(CNN)Without the border wall, Donald Trump might have only been a gold-matted asterisk in the 2016 presidential race. But with the border wall, the longshot real estate billionaire went from political purgatory to 1600 Pennsylvania Avenue.
Donald Trump's shutdown threat is big trouble for Republicans
Given the centrality of his pledge to build a wall along the southern border of the United States (muffled voice: And make Mexico pay for it), Trump is totally committed to ensuring that he can go to voters in 2020 and tell them he made good on that most important of promises. Which is a big, big, big problem for Republicans desperately trying to hold onto their House and Senate majorities in 99 days' time.
"I would have no problem doing a shutdown," Trump said bluntly during a joint press conference Monday afternoon with Italy's prime minister. That bombshell confirmed a Trump tweet from over the weekend. "I would be willing to 'shut down' government if the Democrats do not give us the votes for Border Security, which includes the Wall," Trump tweeted on Sunday. "Must get rid of Lottery, Catch & Release etc. and finally go to system of Immigration based on MERIT! We need great people coming into our Country!"
Those twin pronouncements will land like a rotting fish head at a dinner party for the likes of Senate Majority Leader Mitch McConnell and House Speaker Paul Ryan.
For every second since the last time the government shut down -- in January -- McConnell has insisted it would not happen again.
"The Senate has a lot to do this week," he said from the Senate floor just moments after Trump made his shutdown threat Monday. "We'll finish up the set of appropriations measures we've been considering for several days and take four more big steps towards our goal of completing a regular appropriations process and funding the government in a timely and orderly manner."
McConnell's quote is the essence of envisioning the best possible result in the future, repeating it as much as possible and hoping that it comes true.
McConnell figures if he says "no shutdown" enough, he will keep it from happening. But wishful thinking is not legislation that funds the government. And, with only 11 -- yes 11! -- legislative days between now and the September 30 government shutdown, McConnell knows better than anyone how politically dangerous Trump's threats actually are.
Let's count the reasons.
Government shutdowns have one proven effect -- they make people pay attention to Washington. And it's almost never a good thing to remind the average American of how dysfunctional the nation's capital is and how much they dislike it. There tends to be a bit of a "pox on both your houses" reaction to a shutdown, but that typically dissolves into blaming the side perceived to have brought the shutdown about. And no matter what Trump says or does between now and September 30, there's one thing that he can't change: Republicans have the White House as well as majorities in the House and Senate. Simple arguments tend to work best, and Democrats have the simpler case to make: Republicans control everything, so it's their job to get something done.
The best thing that Republicans trying to hold the majority in the House and Senate have going for them right now is the current economic numbers (4.1% economic growth in the second quarter of 2018) and the growing belief among voters that things are well on their way to getting better. One example: Even though Trump's overall approval rating is in the low 40s in a new NBC-Wall Street Journal poll, his approval for handling the economy is over 50%. The path for Republicans to minimize their losses in November is to talk relentlessly bout how well the economy is doing. Anything that distracts from that message is trouble. And aside from perhaps the findings of special counsel Robert Mueller, there's almost nothing worse for Republicans to be talking about/defending than why they shut the government down.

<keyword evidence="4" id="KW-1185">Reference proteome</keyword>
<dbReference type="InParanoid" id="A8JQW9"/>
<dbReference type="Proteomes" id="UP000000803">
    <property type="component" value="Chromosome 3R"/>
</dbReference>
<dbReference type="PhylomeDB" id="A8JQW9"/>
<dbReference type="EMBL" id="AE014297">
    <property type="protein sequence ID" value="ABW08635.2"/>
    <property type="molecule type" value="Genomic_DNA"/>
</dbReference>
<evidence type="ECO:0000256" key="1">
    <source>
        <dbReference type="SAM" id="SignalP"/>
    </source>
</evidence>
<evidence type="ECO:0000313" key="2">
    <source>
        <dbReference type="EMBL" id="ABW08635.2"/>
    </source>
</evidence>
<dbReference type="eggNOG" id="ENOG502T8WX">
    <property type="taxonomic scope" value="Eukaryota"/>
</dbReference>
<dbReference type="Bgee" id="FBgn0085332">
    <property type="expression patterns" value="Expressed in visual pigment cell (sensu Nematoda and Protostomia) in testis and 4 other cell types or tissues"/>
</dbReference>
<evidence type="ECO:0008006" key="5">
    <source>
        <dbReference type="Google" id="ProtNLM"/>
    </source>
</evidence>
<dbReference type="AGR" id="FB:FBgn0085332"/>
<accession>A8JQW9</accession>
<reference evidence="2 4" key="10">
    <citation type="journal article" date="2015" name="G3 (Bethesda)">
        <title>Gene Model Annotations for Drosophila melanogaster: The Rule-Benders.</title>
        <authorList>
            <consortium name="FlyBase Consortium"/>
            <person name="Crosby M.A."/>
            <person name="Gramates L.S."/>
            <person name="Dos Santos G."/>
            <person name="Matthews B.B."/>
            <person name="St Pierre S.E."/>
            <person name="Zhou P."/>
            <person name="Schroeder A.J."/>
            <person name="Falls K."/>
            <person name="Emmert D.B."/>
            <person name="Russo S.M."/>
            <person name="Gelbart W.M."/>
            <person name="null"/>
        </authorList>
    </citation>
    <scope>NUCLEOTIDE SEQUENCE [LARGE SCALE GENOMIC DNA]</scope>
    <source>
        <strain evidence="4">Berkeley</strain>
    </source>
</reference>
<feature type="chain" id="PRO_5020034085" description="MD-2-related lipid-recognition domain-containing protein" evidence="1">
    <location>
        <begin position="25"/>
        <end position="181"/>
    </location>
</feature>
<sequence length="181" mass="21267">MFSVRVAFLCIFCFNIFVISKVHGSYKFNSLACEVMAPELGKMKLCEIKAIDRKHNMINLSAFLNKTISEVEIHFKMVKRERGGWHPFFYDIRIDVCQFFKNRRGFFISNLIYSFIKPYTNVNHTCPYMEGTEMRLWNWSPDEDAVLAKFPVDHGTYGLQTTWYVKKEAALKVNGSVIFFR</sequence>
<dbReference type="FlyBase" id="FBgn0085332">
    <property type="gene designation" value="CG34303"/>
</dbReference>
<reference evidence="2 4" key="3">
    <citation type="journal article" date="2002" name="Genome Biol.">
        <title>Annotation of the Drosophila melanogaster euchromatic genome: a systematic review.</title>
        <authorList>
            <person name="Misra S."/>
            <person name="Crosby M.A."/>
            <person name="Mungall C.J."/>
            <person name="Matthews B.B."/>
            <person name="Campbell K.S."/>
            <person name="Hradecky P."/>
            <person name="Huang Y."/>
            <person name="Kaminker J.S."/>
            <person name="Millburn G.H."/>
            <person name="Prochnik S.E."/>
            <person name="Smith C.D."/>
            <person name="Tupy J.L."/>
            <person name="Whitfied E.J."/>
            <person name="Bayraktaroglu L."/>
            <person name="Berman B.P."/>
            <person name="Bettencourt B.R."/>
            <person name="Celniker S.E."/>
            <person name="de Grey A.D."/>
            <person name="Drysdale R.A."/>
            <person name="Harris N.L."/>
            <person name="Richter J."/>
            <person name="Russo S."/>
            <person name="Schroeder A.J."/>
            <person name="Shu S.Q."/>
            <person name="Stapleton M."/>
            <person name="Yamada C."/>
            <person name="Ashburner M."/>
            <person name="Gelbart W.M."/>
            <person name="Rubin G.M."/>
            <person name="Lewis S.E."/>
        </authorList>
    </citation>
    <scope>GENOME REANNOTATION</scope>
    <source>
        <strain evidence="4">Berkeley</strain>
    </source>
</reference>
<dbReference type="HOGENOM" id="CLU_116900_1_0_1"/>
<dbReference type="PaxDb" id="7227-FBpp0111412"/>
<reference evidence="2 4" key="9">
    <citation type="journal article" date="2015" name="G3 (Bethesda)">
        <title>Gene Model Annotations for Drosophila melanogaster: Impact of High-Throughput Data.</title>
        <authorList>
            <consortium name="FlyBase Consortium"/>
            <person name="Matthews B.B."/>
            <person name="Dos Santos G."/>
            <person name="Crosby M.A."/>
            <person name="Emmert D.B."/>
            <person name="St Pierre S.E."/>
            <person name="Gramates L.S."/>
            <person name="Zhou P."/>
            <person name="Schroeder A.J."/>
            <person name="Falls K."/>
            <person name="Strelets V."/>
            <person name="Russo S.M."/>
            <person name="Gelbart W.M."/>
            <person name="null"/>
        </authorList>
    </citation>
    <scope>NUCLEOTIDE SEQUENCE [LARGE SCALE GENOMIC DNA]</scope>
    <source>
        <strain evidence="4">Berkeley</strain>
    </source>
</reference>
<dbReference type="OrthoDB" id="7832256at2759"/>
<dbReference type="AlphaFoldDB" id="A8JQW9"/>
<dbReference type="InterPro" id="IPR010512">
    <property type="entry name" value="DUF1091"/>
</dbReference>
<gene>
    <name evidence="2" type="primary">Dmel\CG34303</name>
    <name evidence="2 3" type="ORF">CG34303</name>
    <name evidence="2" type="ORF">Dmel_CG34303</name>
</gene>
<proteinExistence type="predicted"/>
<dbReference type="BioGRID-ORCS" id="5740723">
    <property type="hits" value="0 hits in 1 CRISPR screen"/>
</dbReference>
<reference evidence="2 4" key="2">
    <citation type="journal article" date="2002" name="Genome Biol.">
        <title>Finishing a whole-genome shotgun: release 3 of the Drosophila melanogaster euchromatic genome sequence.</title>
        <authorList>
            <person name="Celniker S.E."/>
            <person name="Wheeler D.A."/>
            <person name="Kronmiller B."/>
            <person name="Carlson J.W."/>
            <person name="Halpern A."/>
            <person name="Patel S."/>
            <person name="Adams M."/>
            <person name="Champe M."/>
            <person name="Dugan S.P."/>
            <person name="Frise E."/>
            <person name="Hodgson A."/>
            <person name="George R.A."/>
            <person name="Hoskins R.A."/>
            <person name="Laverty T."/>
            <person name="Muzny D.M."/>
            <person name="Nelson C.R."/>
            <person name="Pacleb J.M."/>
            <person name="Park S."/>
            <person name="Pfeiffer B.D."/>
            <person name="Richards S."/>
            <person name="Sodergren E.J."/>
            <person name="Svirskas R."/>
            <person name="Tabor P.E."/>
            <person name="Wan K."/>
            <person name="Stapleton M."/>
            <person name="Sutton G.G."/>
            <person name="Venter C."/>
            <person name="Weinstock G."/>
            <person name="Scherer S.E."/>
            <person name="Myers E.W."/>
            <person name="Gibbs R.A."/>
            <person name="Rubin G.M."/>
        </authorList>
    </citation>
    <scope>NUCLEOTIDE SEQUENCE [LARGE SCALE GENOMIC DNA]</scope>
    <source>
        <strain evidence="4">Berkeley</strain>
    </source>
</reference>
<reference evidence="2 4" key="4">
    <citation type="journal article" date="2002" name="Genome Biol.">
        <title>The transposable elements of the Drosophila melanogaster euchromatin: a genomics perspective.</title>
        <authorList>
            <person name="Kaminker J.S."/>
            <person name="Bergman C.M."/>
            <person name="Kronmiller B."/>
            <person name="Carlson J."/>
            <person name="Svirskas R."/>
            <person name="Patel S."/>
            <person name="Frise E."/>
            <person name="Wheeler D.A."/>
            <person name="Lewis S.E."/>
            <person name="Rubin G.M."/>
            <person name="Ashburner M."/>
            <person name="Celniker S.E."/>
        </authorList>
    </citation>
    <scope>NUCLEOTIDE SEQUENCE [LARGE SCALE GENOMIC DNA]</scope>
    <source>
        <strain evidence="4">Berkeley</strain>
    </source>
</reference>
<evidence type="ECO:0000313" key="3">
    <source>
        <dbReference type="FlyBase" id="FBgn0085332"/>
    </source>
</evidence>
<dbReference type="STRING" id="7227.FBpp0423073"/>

Shutting the government down on January 20, 2018 is one thing. Shutting it down on October 1, 2018 is another. The first day of this government shutdown would occur just 36 days before the midterm elections. That sort of close proximity would ensure that the shutdown would be on the minds of voters on November 6. And, per No. 1 above, that is almost certainly a loser for congressional Republicans.
In Monday's press conference, a reporter with The Daily Caller, a conservative media website, tried to nail Trump down on what, specifically, he would be asking for to keep the government open. Was it $25 billion in federal funding for the border wall? Trump refused to answer. "We need a border," he said. "Border security includes the wall but it includes many other things. I would certainly be willing to close it down to get it done." The problem for congressional Republicans in that statement is that there is no road map to avoiding a shutdown. There is no sign of whether Trump will take a half (or quarter) loaf on border wall funding or whether the government shuts down if he doesn't get the whole $25 billion. And that's not even getting into what Trump would be willing to accept on family-based immigration or some sort of lasting solution for Deferred Action for Childhood Arrivals recipients.
Make no mistake: McConnell, Ryan and every other Republican in Congress who likes being in the majority will try to talk Trump down off his latest shutdown threat. The problem is what, exactly, can they offer him that will placate him? And even if it it makes him happy on September 27, will it keep him happy on September 30?